RuPaul's Drag Race star Katya Zamolodchikova brought her tour to Brighton's Theatre Royal last night - but what did our reviewer think of the show?
As drag queens go, they don’t get much more famous than Katya.
Or to give her her full title, Yekaterina Petrovna Zamolodchikova: a self-titled ‘bisexual, transvestite Russian hooker’ and breakout star of the reality TV competition RuPaul’s Drag Race.
So when she announced her one-woman show was coming to Brighton, fans clamoured for tickets.
But as the date neared, it was cancelled after Brian McCook - the man behind Katya - went on hiatus to recover from a drug relapse, which he had been candid about on Drag Race and won him many supporters.
Two years later, and the show is back on the road: but was it worth the wait?
The eccentric seductress stuck to the winning formula of her YouTube show UNHhhh with her opener - projections of her face photoshopped on a selection of Soviet bumpkins while she lip synced to a medley of Lana Del Rey, Ariana Grande and Whitney Houston songs in Russian.
A cabaret number about death segued into the jerky-like filling of the show: an appearance by one of McCook’s lesser-known alter egos Trish, an aging Bostonian prostitute who lives in a dumpster. One lucky audience member was treated to a laplance, ending with her doing the splits on her head.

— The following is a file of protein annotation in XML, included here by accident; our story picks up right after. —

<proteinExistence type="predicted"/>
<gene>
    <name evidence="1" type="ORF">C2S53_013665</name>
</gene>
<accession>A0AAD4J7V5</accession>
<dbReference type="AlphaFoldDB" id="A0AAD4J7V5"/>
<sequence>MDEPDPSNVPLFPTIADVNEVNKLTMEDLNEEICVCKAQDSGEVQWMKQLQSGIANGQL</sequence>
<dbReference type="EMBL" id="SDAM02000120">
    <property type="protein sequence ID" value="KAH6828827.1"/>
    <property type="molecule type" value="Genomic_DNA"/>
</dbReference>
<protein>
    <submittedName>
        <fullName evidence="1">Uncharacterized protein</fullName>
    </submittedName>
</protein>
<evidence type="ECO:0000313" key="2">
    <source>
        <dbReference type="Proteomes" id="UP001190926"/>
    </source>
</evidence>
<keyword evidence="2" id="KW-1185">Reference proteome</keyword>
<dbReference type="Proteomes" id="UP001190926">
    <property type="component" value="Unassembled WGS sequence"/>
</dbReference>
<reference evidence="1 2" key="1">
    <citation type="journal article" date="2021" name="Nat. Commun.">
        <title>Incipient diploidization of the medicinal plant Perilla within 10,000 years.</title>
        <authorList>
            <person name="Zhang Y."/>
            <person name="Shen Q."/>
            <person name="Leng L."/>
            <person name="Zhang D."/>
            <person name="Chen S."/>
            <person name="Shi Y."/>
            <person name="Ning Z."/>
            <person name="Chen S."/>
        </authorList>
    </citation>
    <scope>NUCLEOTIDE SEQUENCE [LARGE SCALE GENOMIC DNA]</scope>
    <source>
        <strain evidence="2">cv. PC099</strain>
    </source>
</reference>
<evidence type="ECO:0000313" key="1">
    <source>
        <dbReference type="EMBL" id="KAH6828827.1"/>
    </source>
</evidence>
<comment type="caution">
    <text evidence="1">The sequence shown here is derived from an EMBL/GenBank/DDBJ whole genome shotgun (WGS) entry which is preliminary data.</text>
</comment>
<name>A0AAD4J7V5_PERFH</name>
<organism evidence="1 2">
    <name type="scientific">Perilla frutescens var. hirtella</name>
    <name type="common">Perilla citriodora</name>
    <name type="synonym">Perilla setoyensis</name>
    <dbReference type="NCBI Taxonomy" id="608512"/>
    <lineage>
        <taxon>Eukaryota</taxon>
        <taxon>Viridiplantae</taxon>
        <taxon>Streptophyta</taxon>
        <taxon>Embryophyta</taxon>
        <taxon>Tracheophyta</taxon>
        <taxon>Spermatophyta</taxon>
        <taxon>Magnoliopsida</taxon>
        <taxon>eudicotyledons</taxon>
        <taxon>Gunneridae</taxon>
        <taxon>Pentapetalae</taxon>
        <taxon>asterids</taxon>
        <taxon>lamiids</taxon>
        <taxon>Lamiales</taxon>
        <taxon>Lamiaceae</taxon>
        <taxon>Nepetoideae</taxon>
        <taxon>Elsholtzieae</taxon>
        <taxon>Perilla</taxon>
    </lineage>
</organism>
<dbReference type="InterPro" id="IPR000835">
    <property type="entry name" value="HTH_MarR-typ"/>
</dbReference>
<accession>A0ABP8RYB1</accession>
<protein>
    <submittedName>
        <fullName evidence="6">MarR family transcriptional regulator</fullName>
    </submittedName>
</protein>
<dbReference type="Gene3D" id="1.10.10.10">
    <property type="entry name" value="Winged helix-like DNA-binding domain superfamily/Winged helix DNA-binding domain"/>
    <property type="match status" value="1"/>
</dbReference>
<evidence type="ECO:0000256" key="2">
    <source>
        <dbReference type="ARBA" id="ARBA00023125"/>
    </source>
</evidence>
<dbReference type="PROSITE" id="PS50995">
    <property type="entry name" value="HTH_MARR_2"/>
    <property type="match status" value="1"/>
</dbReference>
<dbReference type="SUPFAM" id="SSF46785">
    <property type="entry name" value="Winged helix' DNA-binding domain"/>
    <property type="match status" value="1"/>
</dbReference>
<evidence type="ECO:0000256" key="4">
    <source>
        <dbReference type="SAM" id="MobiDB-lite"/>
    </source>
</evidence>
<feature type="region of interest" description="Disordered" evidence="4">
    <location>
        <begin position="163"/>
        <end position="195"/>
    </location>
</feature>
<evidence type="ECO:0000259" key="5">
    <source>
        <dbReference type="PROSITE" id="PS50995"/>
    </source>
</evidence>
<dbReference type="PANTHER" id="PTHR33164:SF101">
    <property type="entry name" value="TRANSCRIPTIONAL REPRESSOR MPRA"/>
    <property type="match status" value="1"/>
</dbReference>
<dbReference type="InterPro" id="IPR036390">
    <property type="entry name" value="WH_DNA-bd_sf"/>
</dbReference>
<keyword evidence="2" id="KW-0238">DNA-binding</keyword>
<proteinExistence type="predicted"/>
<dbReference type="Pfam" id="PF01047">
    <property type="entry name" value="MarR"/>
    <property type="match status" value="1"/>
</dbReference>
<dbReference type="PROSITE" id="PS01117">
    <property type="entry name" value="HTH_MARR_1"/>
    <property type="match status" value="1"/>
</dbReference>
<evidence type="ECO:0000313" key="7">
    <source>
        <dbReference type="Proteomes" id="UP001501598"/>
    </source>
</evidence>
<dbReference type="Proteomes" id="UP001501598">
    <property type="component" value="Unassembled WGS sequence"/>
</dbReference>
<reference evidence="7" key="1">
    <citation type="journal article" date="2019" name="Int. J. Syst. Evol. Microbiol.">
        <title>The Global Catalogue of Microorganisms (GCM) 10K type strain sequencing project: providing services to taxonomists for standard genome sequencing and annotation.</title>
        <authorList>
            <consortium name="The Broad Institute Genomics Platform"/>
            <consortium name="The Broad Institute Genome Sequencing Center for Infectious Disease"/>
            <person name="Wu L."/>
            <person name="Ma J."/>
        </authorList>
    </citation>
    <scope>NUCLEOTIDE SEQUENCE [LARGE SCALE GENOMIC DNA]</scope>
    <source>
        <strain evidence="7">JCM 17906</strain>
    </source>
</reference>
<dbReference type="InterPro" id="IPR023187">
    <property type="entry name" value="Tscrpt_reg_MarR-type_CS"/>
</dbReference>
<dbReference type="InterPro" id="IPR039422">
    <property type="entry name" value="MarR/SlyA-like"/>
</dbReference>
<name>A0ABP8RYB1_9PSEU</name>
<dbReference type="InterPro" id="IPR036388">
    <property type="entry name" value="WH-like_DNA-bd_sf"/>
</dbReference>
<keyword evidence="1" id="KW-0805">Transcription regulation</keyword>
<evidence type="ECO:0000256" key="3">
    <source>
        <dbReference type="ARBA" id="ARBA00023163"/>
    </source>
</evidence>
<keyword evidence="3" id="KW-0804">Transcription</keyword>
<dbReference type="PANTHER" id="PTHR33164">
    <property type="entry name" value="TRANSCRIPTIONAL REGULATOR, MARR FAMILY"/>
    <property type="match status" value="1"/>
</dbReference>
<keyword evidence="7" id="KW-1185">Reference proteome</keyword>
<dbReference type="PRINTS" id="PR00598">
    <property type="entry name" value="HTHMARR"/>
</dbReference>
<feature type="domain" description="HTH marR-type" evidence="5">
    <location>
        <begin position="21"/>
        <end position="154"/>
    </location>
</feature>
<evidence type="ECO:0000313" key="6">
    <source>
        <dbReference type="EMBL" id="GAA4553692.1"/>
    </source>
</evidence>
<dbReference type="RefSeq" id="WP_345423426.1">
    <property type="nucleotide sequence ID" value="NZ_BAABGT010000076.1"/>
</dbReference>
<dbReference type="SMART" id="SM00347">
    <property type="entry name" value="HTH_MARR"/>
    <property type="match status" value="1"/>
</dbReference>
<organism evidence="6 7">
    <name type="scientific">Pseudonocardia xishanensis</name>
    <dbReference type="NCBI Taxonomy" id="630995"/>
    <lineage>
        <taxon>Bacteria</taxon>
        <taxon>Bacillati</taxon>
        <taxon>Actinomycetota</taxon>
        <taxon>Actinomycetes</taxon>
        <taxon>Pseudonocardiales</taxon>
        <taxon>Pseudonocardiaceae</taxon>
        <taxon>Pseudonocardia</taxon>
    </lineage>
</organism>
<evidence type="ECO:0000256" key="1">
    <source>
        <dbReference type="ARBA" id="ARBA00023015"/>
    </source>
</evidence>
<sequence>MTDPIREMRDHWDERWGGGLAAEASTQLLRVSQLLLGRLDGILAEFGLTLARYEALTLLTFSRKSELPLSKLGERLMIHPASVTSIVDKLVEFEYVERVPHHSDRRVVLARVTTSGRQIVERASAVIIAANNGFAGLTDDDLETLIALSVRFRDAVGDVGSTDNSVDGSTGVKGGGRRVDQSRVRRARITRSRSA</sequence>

Liberally peppered in-between were videos featuring other Drag Race royalty, such as Bianca Del Rio, UNHhhh co-host Trixie Mattel, and Alaska 5000 - who may well have got the biggest laugh of the night, somewhat embarrassingly - before Katya reemerged to close the show.
While the ending was punctuated with one of her signature splits that raised the roof, it felt so abrupt that many of us waited for an encore that never came.
The truth is, there is a difference between a theatre show and the club gigs which are the bread and butter of Drag Race contestants. Del Rio has made the transition with great success - but this production was just too short and fragmented, with clips and skits which did not fully meld into a cohesive show.
For £40 a ticket to a show which was cancelled 2 years ago and rescheduled, even die-hard fans would expect more than the 75 minutes they were treated to, of which at least a third was pre-recorded video. And of that hour, some of it still dragged - and not the kind of drag I was hoping for. A bloated Game of Thrones parody video was a prime example.
Everyone in the room was there because they loved Katya, and she was just as likable in the flesh as she is on the internet and TV. I just wanted more quality in more quantity.